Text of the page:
Frankenstein Chapter 22 Summary

Instructor: Dori Starnes

Dori has taught college and high school English courses, and has Masters degrees in both literature and education.

In chapter 22 of Mary Shelley's ''Frankenstein'', Victor returns home and he and Elizabeth finally get married, despite the monster's threat. This lesson will focus on chapter 22 of ''Frankenstein''.

Review

After destroying his work-in-progress and encountering the monster's wrath, Victor Frankenstein wonders what else can go wrong. But then a body turns up, and Victor is dragged in for questioning. When he sees the body, Victor almost collapses in grief; it's his best friend, Henry Clerval.

Victor suffers from a mysterious illness and wakes up almost two months later. He realizes that he is in prison, accused of the murder of Henry. While he is awaiting trial, his father comes to see him. At the trial, Victor is found innocent of the crime, and he and his father prepare to return to Geneva.

Victor in Paris

Victor and his father, Alphonse Frankenstein, begin their journey to Switzerland, but Victor tires easily and they decide to stop for a while in France. Victor is still suffering from the encounter with the monster and the loss of his best friend, and he shuns the company of others. When his father presses him on why, Victor answers that he killed Justine and William and Henry.

Rather than pressing Victor for the truth of the statement, his father orders him to never mention it again. Victor slowly regains his strength, and a few days before leaving Paris he gets a letter from Elizabeth. In it, she tells him she has been tormented all winter with worry for him. She loves him dearly and cannot wait to be married. She goes on to ask him if he only loves her as a sister, or if he loves someone else. If so, she sets him free of the promise to marry her.

Victor does not love another, but he cannot forget the monster's threat that he would be with Victor on his wedding night. He thinks this is a threat to his life, and he considers his options. If the monster wins, at least Victor will be at peace. And if Victor wins, the monster will be gone. He sees it as a win-win situation, so he resolves to marry Elizabeth immediately. He writes and tells her that he wants to marry her right away, but that he has a big secret to impart, and he will tell her the day after the wedding.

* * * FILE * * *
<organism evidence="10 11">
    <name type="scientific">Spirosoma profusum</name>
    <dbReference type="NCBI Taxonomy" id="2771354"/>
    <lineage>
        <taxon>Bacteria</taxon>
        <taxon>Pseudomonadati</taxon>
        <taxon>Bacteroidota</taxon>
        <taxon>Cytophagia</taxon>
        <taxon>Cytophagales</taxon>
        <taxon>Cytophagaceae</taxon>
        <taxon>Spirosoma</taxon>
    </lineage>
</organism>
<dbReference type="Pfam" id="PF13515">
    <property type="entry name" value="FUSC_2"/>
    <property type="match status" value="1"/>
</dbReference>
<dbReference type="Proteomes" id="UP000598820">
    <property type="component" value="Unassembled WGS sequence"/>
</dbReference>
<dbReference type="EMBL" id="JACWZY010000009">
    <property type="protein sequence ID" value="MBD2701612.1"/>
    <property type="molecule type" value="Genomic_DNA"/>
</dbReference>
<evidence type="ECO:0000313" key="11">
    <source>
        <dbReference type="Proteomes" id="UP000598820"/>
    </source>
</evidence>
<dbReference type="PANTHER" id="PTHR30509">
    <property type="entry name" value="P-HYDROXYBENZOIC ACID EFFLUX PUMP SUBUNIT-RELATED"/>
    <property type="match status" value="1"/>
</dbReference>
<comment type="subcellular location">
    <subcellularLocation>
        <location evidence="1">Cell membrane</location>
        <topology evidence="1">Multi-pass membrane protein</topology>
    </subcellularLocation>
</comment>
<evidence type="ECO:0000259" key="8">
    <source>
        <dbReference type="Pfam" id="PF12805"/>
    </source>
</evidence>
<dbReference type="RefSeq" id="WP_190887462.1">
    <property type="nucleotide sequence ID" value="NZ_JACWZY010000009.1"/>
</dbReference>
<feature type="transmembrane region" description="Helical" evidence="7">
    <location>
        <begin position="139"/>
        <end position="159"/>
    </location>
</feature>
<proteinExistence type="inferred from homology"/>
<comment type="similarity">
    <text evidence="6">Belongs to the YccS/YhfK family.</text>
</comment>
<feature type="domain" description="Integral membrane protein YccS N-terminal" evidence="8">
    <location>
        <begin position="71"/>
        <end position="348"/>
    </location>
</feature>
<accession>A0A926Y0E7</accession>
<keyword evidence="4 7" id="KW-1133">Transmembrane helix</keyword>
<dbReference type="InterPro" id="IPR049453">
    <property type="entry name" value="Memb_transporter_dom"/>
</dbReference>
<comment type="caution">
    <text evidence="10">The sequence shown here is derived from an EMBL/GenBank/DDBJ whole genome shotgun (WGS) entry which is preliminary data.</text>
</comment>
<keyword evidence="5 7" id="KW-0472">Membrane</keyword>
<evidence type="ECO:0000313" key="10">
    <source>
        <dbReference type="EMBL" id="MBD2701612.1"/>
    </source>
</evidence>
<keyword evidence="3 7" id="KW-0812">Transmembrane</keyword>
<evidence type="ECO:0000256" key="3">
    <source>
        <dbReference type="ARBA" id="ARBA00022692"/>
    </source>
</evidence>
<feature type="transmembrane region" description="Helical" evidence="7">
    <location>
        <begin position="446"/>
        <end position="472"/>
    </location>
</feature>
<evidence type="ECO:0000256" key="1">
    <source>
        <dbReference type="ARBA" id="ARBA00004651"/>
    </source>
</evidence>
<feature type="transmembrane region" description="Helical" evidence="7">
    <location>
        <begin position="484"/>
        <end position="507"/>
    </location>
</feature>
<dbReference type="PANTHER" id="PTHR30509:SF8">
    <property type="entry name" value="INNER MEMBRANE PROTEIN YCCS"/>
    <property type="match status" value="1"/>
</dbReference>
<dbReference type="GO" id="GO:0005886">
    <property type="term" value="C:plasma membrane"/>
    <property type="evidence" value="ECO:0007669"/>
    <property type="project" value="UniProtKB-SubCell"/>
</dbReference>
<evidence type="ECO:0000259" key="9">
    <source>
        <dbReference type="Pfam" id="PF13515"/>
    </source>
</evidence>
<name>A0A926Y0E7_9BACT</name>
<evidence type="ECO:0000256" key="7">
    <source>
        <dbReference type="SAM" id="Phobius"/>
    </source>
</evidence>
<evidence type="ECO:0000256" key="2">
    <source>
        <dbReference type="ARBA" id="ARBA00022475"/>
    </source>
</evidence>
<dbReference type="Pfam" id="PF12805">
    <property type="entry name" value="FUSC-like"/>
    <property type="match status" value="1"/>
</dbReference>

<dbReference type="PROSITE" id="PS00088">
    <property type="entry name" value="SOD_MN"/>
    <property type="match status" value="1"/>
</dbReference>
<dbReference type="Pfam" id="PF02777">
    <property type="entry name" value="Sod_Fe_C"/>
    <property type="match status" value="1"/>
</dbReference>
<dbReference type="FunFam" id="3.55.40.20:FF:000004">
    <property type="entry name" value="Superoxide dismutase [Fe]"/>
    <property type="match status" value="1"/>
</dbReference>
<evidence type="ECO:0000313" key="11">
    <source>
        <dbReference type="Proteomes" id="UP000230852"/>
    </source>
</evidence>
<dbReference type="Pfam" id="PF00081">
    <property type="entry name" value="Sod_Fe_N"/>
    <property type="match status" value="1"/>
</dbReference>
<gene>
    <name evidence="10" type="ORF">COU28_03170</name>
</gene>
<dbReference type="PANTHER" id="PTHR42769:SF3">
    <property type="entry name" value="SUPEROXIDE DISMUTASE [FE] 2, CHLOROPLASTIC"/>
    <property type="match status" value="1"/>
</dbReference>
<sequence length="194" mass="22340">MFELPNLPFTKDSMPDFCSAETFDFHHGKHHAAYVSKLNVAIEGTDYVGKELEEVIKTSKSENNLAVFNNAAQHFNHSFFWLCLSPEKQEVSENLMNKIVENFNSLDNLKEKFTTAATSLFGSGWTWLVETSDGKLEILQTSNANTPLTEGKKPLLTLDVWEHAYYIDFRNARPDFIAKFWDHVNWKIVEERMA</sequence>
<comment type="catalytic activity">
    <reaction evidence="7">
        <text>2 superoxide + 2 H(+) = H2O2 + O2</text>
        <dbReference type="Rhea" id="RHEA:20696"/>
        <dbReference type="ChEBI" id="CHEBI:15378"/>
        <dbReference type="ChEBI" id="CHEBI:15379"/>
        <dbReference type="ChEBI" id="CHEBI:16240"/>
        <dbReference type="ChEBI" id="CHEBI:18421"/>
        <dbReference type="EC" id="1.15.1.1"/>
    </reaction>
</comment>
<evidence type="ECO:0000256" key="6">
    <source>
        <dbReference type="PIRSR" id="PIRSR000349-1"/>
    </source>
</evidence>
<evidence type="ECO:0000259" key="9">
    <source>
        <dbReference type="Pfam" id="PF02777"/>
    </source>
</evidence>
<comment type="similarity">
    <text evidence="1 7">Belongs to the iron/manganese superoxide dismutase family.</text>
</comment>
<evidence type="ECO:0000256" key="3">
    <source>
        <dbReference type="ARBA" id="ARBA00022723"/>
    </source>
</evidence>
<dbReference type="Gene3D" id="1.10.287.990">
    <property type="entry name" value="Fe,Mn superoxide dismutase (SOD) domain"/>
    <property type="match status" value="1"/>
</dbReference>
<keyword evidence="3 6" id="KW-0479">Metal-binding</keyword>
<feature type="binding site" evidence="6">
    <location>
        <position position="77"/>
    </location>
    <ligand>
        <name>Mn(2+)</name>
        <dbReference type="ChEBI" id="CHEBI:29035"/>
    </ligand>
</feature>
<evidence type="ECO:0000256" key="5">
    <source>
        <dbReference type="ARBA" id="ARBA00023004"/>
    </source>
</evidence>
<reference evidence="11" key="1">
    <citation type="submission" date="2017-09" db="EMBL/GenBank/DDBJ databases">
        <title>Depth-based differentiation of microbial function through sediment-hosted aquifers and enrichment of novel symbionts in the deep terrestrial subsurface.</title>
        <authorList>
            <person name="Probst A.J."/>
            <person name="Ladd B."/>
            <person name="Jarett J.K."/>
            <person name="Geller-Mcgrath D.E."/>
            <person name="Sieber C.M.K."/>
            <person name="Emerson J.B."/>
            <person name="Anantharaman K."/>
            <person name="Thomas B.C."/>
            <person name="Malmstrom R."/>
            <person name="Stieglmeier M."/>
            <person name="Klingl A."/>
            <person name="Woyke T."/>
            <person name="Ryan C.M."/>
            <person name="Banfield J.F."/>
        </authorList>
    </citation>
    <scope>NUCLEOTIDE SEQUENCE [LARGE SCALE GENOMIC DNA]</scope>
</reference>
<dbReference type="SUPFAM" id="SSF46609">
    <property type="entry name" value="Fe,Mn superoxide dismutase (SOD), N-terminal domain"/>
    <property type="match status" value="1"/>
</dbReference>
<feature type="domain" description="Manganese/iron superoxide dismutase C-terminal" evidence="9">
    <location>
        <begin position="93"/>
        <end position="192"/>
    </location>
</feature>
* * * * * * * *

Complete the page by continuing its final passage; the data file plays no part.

Preparing for the Wedding

Victor returns home to Geneva, and Elizabeth rushes out to meet him. She looks thinner and sadder than she had when he left, and Victor is suddenly furious at the monster for the tragedy he's brought into the family. Elizabeth and Victor have long talks, and only she can bring him out of his misery.

Alphonse speaks with joy about the upcoming wedding, but Victor is filled with foreboding and the memory of the monster's threat. But Victor pushes aside that fear and tells his father to set the wedding date for ten days in the future.

Victor then reminisces of this time, wishing that he had known the monster's plans, and telling Walton that he never would have gone through with the wedding if he'd known the 'far fairer victim' the monster would have. The heavy foreshadowing here doesn't give us much hope for poor Elizabeth.

A makeup rendition of the monster
A makeup rendition of the monster

Victor's Wedding Day

As the date for the wedding gets nearer, Victor finds his heart sinking lower and lower, but he struggles to hide his feelings and pretend he's excited to be getting married. Still convinced the monster means to harm him, Victor arms himself and prepares to fight.

Alphonse has managed to get some of Elizabeth's inheritance set aside for her, including a piece of property on Lake Como. There, the newlyweds will spend the beginning of their lives together. Elizabeth is happy about this, but on the morning of their wedding, Victor notices that she looks sad and worried. He wonders if she is worrying about the secret he will tell her.

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